Pope Benedict XVI’s call for more research into ethical treatments for infertility as an alternative to in vitro fertilization is being applauded by a leading Catholic bioethicist.
“The Pope is quite right when he says that IVF is a profit making business – they make a lot of money and their success rates are not great,” Dr. Edward Furton of the National Catholic Bioethics Center told CNA on Feb. 27.
“The profit motive here is not good. There are lesser known, more ethical, more effective methods which are being ignored because these labs are making money telling couples that IVF is the best or only option.”
Pope Benedict made his remarks on Feb. 25 at a workshop hosted by the Pontifical Academy for Life to discuss ethically treating infertility. He said he is concerned that the field of human procreation seems to be dominated “by scientism and the logic of profit,” which often “restricts many other areas of research.”
The academy was holding its 18th General Assembly in Rome on the theme of “The diagnosis and treatment of infertility.” The body consists of 70 specialists appointed by the Pope and drawn from different branches of the biomedical sciences.
“The Church is attentive to the suffering of infertile couples,” the Pope told academy members, “and her concern for them is what leads her to encourage medical research.”
“Research into diagnosis and therapy is the most scientifically correct approach to the question of infertility, as well as being the most respectful of the human condition of the people involved,” Pope Benedict said.
He also underscored the Catholic position that IVF is an unethical means of treating infertility, and that “that community of love and life which is marriage, represents the only worthy ‘place’ for a new human being to be called into existence.”
The Pope’s IVF comments drew criticism from some sections of the global media in the following days. “Pope Benedict XVI faces backlash over rant against IVF treatment,” read a typical headline in the Australian Herald Sun newspaper.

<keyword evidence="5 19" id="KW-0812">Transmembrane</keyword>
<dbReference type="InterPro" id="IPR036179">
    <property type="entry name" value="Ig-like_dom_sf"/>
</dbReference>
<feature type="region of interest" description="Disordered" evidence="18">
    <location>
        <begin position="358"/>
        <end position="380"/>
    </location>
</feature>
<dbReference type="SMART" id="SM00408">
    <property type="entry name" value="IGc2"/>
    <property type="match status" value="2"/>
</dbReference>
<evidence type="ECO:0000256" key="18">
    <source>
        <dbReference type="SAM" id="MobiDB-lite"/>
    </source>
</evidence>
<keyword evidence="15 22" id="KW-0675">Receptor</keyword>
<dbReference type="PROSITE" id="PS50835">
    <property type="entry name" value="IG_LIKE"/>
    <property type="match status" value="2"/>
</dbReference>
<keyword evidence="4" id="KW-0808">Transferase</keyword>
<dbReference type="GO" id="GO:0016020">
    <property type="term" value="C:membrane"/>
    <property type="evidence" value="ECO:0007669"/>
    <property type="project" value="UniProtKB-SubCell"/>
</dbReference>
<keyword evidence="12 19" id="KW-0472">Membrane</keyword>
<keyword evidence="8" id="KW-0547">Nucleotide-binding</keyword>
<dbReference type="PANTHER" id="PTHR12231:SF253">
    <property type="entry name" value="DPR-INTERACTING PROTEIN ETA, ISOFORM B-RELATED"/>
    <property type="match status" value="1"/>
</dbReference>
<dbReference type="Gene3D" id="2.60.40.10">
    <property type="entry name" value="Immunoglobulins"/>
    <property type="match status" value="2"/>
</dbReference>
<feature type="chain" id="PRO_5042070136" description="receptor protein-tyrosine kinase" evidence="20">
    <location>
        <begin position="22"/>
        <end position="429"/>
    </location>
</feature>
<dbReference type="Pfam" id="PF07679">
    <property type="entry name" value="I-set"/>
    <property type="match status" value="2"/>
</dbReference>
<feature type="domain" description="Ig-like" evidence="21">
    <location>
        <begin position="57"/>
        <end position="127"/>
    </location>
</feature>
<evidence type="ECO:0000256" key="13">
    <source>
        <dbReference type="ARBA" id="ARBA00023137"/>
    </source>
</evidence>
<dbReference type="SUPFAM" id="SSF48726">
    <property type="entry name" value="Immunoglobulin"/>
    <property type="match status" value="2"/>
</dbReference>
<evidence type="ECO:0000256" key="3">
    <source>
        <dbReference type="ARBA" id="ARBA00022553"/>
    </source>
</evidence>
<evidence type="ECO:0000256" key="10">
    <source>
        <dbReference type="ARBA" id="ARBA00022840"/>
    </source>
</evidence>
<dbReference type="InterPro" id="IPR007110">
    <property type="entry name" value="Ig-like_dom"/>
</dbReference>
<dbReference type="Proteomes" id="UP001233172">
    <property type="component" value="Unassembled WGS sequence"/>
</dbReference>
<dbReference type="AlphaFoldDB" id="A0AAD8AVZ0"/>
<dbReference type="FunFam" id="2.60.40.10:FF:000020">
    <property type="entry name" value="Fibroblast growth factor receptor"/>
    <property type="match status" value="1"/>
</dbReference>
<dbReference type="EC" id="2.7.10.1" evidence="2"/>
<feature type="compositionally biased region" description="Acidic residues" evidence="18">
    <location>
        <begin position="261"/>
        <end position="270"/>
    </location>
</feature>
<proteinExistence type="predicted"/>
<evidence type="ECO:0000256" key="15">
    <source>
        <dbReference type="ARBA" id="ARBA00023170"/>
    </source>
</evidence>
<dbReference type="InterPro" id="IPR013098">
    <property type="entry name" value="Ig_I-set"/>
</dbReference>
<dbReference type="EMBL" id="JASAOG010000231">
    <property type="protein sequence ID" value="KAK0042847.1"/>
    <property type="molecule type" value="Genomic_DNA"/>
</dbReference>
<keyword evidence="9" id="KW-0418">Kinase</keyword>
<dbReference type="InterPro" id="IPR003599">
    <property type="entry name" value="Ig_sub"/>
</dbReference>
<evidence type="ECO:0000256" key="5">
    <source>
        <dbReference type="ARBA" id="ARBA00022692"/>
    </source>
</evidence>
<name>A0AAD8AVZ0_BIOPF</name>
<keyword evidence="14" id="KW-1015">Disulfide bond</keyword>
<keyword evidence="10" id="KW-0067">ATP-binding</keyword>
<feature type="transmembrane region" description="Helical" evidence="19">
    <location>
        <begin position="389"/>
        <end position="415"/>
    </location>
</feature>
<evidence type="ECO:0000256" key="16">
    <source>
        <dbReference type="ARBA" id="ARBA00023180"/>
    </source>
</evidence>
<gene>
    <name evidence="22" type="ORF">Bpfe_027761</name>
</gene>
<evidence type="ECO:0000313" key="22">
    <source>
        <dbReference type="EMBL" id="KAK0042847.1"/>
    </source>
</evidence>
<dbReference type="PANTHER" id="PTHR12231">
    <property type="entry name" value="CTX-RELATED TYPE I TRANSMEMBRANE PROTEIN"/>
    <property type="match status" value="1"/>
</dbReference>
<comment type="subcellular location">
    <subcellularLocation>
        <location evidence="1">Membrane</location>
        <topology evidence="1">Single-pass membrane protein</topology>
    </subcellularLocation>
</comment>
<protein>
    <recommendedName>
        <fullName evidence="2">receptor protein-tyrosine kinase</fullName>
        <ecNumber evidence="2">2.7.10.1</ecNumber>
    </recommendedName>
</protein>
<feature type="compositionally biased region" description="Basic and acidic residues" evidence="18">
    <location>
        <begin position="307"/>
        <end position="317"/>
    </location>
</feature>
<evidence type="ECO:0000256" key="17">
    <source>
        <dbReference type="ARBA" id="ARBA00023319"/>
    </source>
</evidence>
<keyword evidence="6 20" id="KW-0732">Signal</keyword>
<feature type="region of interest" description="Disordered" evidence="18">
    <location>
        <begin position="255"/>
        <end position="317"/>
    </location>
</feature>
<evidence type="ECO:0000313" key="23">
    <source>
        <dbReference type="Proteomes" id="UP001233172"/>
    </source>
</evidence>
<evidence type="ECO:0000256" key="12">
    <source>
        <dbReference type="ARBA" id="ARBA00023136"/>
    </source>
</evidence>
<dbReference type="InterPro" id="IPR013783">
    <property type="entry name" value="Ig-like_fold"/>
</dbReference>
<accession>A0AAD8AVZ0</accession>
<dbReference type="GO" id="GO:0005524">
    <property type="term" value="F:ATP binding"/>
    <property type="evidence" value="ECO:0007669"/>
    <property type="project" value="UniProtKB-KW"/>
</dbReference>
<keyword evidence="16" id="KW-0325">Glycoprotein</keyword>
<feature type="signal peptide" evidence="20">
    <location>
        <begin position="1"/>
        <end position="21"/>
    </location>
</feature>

“I think part of difficulty is that most people do not think about governing principles but they look simply at results. So IVF produced a beautiful baby and so it must be good, they think,” Furton said.
“But over time people will begin to see clearly, even those who pay no attention to principles, the damaging effects of IVF,” he asserted, pointing to the use of IVF to produce children of a certain sex or genetic disposition.
“We are playing with very strong natural forces which we think we can control but cannot,” explained Furton. “For example, we should not be deciding how many boys and how many girls there are in world.”
Furton also believes that many sections of the media fall prey to the erroneous assumption that “technology can solve moral problems.” But “human problems” will always rely upon “making sound moral choices,” he noted.
“Otherwise, you end up with the kind of solutions that only produce further problems,” such as introducing the human hand “between reproduction and new human life,” which introduces “moral chaos and extra difficulties.”
The Catholic Church also objects to the destruction of human embryos during the process of IVF treatment. The Pope also called for treatments that are the “expression of the concrete possibility of fruitful dialogue between ethics and biomedical research.”
Furton said “a lot of good work is being done” across the globe in developing treatments that are both ethical and more effective than IVF. He particularly praised the work of Milwaukee’s Marquette University and Dr. Thomas Hilgers of the Pope Paul VI Institute in Omaha, Neb.
On Saturday, Pope Benedict also wished to console infertile couples who cannot be helped by science. He reassured them that “their matrimonial vocation is not thereby frustrated.”
“The vocation to love, in fact, is a vocation of self-giving and this is something which no bodily condition can impede,” he said. “Therefore, when science cannot provide an answer, the light-giving response comes from Christ.”